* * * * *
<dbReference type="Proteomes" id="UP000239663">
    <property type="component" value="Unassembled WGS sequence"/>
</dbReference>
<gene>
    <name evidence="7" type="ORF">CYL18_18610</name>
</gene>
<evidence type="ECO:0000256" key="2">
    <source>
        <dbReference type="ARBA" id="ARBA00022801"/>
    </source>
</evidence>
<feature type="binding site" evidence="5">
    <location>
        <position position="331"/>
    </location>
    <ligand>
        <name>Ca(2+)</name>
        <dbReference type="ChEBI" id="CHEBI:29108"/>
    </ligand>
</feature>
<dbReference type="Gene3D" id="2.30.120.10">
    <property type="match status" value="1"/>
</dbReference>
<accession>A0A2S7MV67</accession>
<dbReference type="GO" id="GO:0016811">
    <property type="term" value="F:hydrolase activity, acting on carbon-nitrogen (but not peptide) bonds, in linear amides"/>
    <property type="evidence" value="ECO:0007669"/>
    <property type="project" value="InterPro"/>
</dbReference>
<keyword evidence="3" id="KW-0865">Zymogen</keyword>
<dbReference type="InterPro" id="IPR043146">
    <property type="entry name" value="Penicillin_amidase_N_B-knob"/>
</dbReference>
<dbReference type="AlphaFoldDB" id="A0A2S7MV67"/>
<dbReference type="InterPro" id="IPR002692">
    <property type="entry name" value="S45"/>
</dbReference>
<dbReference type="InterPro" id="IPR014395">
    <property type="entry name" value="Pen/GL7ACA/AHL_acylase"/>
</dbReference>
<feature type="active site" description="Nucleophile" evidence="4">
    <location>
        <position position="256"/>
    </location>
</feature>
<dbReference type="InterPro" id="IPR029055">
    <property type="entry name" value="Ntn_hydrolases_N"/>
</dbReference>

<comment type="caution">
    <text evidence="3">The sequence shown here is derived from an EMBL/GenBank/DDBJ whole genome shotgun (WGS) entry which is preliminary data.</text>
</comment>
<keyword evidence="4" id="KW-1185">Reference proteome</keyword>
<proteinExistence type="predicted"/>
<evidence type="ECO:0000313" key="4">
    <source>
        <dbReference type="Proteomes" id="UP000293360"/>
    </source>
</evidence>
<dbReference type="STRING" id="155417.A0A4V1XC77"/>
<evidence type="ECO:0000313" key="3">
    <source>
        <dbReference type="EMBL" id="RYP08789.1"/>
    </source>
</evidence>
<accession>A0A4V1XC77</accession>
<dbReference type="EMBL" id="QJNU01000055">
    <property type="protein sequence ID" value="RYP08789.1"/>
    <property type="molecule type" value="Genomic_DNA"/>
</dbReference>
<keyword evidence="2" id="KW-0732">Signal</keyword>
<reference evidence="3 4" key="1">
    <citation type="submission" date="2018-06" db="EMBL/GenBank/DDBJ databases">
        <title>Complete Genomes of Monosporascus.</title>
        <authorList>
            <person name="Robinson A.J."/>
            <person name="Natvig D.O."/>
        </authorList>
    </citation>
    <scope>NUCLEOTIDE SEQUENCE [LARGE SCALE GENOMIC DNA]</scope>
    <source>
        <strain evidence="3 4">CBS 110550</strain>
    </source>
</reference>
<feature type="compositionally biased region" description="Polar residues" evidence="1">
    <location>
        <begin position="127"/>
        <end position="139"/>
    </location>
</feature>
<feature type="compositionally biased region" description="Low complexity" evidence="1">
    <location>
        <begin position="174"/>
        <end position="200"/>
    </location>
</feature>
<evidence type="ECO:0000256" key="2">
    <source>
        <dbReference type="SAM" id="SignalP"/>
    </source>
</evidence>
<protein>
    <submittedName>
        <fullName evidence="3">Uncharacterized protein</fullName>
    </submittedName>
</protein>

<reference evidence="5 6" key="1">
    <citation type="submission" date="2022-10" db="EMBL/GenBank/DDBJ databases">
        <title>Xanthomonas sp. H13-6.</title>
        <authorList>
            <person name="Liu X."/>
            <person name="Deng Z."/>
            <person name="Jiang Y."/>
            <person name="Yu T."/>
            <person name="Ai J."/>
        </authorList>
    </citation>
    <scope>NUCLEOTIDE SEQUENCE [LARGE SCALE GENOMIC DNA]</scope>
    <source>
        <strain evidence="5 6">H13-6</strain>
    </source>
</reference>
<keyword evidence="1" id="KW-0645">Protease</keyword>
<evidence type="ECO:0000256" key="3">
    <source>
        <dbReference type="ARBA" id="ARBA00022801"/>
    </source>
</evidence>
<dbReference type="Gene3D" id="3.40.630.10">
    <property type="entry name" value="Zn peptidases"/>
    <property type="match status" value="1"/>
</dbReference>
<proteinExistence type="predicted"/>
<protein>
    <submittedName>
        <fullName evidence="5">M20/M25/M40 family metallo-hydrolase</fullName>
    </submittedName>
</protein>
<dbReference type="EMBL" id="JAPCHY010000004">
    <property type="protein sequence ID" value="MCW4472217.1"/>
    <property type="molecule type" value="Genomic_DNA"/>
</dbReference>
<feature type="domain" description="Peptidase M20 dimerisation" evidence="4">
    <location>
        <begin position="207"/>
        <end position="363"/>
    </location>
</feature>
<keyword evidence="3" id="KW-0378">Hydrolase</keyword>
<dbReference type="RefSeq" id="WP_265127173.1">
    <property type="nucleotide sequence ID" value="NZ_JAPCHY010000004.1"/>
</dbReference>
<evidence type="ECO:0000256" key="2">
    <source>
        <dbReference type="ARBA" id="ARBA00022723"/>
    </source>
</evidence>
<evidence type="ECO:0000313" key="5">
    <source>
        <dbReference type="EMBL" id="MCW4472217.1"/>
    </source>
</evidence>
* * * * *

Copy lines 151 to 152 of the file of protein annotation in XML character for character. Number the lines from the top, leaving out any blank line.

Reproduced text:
</dbReference>
<evidence type="ECO:0000256" key="2">